Following this societal perspective, psychologists increased interest in the topic of subjective well-being, delineated its component parts (eg, life satisfaction, ratings of happiness), and investigated the influences of judgmental and motivational processes (14,15). Others approached psychological functioning from humanistic, existential, and life-span developmental perspectives that emphasized growth, meaning, and personal capacity (16). These formulations evolved into 2 broad orientations for defining psychological well-being: 1 focused on happiness and the other on human potential (17-19).

Further impetus came from the positive psychology movement (20) and many products following from it (21). These products cover wide territories of psychological experience: compassion, control, creativity, love, optimism, resilience, spirituality. Some of these human strengths represent well-developed areas of scientific inquiry, and others point to new areas for future studies. Two types of research are needed: 1) population-level studies on the distribution of well-being across society strata and 2) studies showing that well-being affects morbidity, mortality, and intervening biological processes.

In the past decade, psychological well-being has been investigated in national studies using empirical indicators such as life satisfaction, purpose, personal growth, environmental mastery, self-acceptance, autonomy, and positive relationships (22). As these studies document, the absence of mental distress does not guarantee the presence of well-being (ie, as specified above, mental illness and mental health are independent dimensions). In addition, these studies have clarified that psychological well-being is not equitably distributed in American society — older adults and people lacking educational attainment report lower levels of purpose, mastery, and growth (19), although in some instances, ethnic and minority status confers protective factors relative to social determinants (23).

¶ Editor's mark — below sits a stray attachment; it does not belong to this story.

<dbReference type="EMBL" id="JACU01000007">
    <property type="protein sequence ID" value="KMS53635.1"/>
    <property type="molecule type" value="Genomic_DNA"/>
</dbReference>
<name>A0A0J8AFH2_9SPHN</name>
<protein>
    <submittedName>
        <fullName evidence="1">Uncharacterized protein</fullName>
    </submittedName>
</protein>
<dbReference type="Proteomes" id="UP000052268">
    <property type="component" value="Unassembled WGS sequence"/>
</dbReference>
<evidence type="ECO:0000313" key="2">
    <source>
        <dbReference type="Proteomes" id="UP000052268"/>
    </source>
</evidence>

New research has probed the idea that positive mental health may influence physical health and biological functioning. A recent review (24) summarizes evidence showing that high positive affect (measured in terms of happiness, joy, contentment, and enthusiasm) is linked with lower morbidity, increased longevity, and reduced health symptoms. Positive emotional style was also associated with better endocrine function (lower levels of cortisol, epinephrine, norepinephrine) and better immune response (higher antibody production, greater resistance to illness) (25). Similar findings have been reported linking positive affect to lower inflammatory response and lower blood pressure. Indicators of well-being have also been linked to biology. Older women with higher levels of purpose in life, personal growth, and positive relationships had lower cardiovascular risk (lower glycosylated hemoglobin, lower weight, lower waist-hip ratios, higher HDL cholesterol) and better neuroendocrine regulation (lower salivary cortisol throughout the day) (26). Those with positive relationships and purpose in life had lower inflammatory factors (eg, interleukin 6 [IL-6] and its soluble receptor [sIL-6r]) (27). Psychological well-being has been linked with brain function and asymmetric activation of the prefrontal cortex (28) and with reduced amygdala activation to aversive stimuli, accompanied by greater activation of the ventral anterior cingulated cortex (29). These advances clarify how well-being can arise in neural function.